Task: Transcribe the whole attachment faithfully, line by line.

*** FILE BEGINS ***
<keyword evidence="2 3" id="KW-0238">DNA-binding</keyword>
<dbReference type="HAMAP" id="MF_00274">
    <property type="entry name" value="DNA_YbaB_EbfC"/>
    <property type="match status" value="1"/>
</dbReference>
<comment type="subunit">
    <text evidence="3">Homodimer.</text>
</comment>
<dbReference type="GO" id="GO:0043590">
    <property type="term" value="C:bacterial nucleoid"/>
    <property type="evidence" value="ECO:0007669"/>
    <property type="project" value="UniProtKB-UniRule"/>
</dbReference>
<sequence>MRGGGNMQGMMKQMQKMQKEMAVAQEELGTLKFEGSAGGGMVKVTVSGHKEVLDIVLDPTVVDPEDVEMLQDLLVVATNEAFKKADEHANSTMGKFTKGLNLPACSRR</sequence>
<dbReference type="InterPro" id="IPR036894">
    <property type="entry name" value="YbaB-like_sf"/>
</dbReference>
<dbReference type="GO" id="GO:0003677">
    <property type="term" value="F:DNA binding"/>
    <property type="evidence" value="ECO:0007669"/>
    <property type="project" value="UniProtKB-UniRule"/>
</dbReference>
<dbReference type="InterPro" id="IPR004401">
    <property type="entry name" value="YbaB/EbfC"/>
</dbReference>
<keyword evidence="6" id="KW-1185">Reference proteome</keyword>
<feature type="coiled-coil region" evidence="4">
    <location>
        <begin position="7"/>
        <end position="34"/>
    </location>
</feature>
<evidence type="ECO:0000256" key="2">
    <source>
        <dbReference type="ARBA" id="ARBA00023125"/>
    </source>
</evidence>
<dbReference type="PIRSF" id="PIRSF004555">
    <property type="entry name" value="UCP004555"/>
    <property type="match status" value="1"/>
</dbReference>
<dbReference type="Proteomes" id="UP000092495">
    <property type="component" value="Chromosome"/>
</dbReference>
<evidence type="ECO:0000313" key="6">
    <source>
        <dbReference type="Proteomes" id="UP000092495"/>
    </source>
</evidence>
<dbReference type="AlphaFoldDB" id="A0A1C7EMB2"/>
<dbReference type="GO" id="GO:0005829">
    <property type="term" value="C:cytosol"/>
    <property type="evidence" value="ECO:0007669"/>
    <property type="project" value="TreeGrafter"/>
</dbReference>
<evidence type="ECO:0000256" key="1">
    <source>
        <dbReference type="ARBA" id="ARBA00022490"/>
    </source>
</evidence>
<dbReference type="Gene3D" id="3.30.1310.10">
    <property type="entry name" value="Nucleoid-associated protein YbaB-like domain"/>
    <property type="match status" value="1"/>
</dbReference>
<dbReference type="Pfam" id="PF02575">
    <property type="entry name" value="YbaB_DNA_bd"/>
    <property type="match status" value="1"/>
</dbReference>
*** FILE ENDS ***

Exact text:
<keyword evidence="2 3" id="KW-0238">DNA-binding</keyword>
<dbReference type="HAMAP" id="MF_00274">
    <property type="entry name" value="DNA_YbaB_EbfC"/>
    <property type="match status" value="1"/>
</dbReference>
<comment type="subunit">
    <text evidence="3">Homodimer.</text>
</comment>
<dbReference type="GO" id="GO:0043590">
    <property type="term" value="C:bacterial nucleoid"/>
    <property type="evidence" value="ECO:0007669"/>
    <property type="project" value="UniProtKB-UniRule"/>
</dbReference>
<sequence>MRGGGNMQGMMKQMQKMQKEMAVAQEELGTLKFEGSAGGGMVKVTVSGHKEVLDIVLDPTVVDPEDVEMLQDLLVVATNEAFKKADEHANSTMGKFTKGLNLPACSRR</sequence>
<dbReference type="InterPro" id="IPR036894">
    <property type="entry name" value="YbaB-like_sf"/>
</dbReference>
<dbReference type="GO" id="GO:0003677">
    <property type="term" value="F:DNA binding"/>
    <property type="evidence" value="ECO:0007669"/>
    <property type="project" value="UniProtKB-UniRule"/>
</dbReference>
<dbReference type="InterPro" id="IPR004401">
    <property type="entry name" value="YbaB/EbfC"/>
</dbReference>
<keyword evidence="6" id="KW-1185">Reference proteome</keyword>
<feature type="coiled-coil region" evidence="4">
    <location>
        <begin position="7"/>
        <end position="34"/>
    </location>
</feature>
<evidence type="ECO:0000256" key="2">
    <source>
        <dbReference type="ARBA" id="ARBA00023125"/>
    </source>
</evidence>
<dbReference type="PIRSF" id="PIRSF004555">
    <property type="entry name" value="UCP004555"/>
    <property type="match status" value="1"/>
</dbReference>
<dbReference type="Proteomes" id="UP000092495">
    <property type="component" value="Chromosome"/>
</dbReference>
<evidence type="ECO:0000313" key="6">
    <source>
        <dbReference type="Proteomes" id="UP000092495"/>
    </source>
</evidence>
<dbReference type="AlphaFoldDB" id="A0A1C7EMB2"/>
<dbReference type="GO" id="GO:0005829">
    <property type="term" value="C:cytosol"/>
    <property type="evidence" value="ECO:0007669"/>
    <property type="project" value="TreeGrafter"/>
</dbReference>
<evidence type="ECO:0000256" key="1">
    <source>
        <dbReference type="ARBA" id="ARBA00022490"/>
    </source>
</evidence>
<dbReference type="Gene3D" id="3.30.1310.10">
    <property type="entry name" value="Nucleoid-associated protein YbaB-like domain"/>
    <property type="match status" value="1"/>
</dbReference>
<dbReference type="Pfam" id="PF02575">
    <property type="entry name" value="YbaB_DNA_bd"/>
    <property type="match status" value="1"/>
</dbReference>